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Do you find yourself always getting frustrated or angry with others? Maybe it’s a driver in traffic…or someone failed to do something that you asked him to do…or possibly you thought you were not consulted on a certain project for work or church.

When we make a plan to accomplish something, and this plan goes well, we have a sense of satisfaction because our need for a sense of control has been satisfied. When things don’t go according to our plan, we quickly become frustrated and angry.  When things happen over which we have no control, we tend to vent our frustrations verbally to those around us? Why? Because people haven’t lived up to how we tried to control them.

Why do we get frustrated and angry with those who don’t live up to our expectations? Because we want to show others how hurt we are because they haven’t followed our plans. We want to show others that they have refused our status and power. When others block our actions or refuse our permission, we get frustrated.

Frustration is a key source to all of our stress. We sometimes direct our anger inward, criticizing ourselves for lack of planning or preparation, but most of the time, we direct our frustrations to others, even those who are clearly innocent, yet just happen to be nearby.

The causes of our frustrations and anger have less to do with what happened to us than our interpretation of the causes.

Common negative thinking patterns that trigger the causes of our frustrations:

  • Over generalizing. EVERYONE disrespects me. I NEVER get the credit I deserve.”
  • Obsessing on “shoulds” and “musts.” Having a rigid view of the way things should or must be and getting frustrated when reality doesn’t line up with my vision.
  • Mind reading and jumping to conclusions. Assuming I “know” what someone else is thinking or feeling—that he or she intentionally upset me, ignored my wishes, or disrespected me.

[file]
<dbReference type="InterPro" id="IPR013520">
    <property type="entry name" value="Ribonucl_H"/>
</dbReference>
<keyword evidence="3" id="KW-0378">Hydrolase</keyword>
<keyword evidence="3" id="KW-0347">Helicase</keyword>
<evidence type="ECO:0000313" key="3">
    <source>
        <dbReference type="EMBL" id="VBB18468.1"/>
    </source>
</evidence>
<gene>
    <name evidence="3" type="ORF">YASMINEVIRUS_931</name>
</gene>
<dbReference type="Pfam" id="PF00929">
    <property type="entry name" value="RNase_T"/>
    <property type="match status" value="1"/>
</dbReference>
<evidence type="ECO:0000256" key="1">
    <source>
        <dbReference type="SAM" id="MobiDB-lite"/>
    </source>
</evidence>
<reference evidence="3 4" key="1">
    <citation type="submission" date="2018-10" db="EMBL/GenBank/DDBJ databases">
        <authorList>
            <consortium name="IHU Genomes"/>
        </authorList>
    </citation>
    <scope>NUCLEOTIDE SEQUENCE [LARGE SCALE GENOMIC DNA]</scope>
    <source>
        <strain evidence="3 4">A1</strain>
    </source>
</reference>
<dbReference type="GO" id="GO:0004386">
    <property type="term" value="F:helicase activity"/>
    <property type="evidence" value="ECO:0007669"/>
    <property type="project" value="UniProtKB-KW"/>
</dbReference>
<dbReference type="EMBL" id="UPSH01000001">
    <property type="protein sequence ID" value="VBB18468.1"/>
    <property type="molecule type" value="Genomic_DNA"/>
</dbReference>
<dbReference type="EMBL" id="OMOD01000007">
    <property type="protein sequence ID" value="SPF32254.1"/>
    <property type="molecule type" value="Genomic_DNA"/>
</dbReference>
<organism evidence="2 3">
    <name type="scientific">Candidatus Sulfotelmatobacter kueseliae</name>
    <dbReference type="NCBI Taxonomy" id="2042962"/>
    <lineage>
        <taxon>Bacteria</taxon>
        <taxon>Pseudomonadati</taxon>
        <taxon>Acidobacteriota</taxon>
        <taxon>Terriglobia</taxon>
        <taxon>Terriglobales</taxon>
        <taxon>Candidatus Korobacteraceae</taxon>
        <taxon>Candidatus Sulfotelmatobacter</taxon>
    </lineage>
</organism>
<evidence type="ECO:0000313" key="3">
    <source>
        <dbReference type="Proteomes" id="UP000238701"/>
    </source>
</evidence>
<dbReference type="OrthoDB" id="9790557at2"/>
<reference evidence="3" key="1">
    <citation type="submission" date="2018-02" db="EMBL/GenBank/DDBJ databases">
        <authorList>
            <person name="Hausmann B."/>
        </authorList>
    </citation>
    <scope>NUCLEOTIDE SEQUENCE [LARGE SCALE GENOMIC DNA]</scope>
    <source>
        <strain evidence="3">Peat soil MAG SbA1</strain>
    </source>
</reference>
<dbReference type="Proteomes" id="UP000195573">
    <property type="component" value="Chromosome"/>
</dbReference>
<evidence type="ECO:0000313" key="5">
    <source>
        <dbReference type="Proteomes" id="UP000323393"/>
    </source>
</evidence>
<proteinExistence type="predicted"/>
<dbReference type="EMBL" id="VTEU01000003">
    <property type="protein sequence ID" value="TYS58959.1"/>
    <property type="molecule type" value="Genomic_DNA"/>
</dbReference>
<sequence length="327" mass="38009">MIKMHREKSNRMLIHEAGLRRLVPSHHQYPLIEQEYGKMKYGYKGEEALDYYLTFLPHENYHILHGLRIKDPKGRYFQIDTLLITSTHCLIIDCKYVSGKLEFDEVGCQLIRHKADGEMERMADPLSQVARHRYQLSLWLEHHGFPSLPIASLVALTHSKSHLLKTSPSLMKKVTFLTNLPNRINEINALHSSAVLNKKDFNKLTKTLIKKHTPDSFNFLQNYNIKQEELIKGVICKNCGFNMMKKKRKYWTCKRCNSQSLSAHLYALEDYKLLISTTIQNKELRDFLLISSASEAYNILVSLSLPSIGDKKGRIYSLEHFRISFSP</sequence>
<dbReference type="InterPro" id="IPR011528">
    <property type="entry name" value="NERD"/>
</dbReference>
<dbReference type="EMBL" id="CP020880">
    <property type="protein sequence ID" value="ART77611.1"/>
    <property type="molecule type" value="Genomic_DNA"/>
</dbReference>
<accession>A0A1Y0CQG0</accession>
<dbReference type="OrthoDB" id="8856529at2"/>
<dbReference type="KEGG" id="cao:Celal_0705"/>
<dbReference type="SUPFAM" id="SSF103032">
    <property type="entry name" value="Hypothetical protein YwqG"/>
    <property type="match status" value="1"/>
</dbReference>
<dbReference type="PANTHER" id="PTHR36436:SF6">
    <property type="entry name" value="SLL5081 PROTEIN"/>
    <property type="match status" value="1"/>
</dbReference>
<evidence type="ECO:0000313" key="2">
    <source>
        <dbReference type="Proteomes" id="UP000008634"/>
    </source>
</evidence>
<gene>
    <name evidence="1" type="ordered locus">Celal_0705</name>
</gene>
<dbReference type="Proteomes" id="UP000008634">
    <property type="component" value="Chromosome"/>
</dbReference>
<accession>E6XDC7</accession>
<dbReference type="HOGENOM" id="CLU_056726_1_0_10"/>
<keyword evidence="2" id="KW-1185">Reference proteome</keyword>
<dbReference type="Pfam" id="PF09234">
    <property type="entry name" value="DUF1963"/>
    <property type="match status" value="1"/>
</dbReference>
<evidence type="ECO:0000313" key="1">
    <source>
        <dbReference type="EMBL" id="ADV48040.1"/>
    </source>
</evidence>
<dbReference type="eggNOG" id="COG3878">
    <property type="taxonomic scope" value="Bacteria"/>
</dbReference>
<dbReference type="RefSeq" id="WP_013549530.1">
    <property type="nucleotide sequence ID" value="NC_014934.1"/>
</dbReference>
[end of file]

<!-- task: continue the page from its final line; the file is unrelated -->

• When anything bad happens or something goes wrong, it’s always someone else’s fault. I blame others for every negative event that happens to me.

When I begin to feel myself getting frustrated about something, I should take a moment to think about the situation and ask myself.

Will this frustration have any impact in the framework of heaven?

Is this frustration really worth ruining the day of those around me?

Does my response to frustration display my pride and need for control?

The Lord calls tells me to:

  • Be merciful
  • Overlook the sins of others
  • Not to take revenge
  • Treat people with love and grace.

Our anger and frustrations must be overcome by the power of God’s Word and His Holy Spirit.

How Do I Deal with Everyday Frustrations and Anger?

  1. Face the real issue. “I’m not walking in the Spirit.” I must accept the fact that my frustrations and anger are really actions of my flesh. If I really want to live out God’s love in my life, I must beg Him to help me walk in the Spirit.
  • Do I really want to live as God desires for me to live?
  • Do I really want self-discipline on my life?
  • Do I really desire to love one another as God’s Words tells me to?

Galatians 5:25-26 If we live in the Spirit, let us also walk in the Spirit. Let us not be desirous of vain glory, provoking one another, envying one another.

  1. Deal with my frustrations and anger.
  • I must realize that my frustrations and anger will not accomplish the righteousness of God.
  • I must confess that I have been responding to my own selfish desires and have been more focused on my own will and not on God’s will and purpose.

James 1:19-20 Wherefore, my beloved brethren, let every man be swift to hear, slow to speak, slow to wrath: For the wrath of man worketh not the righteousness of God.)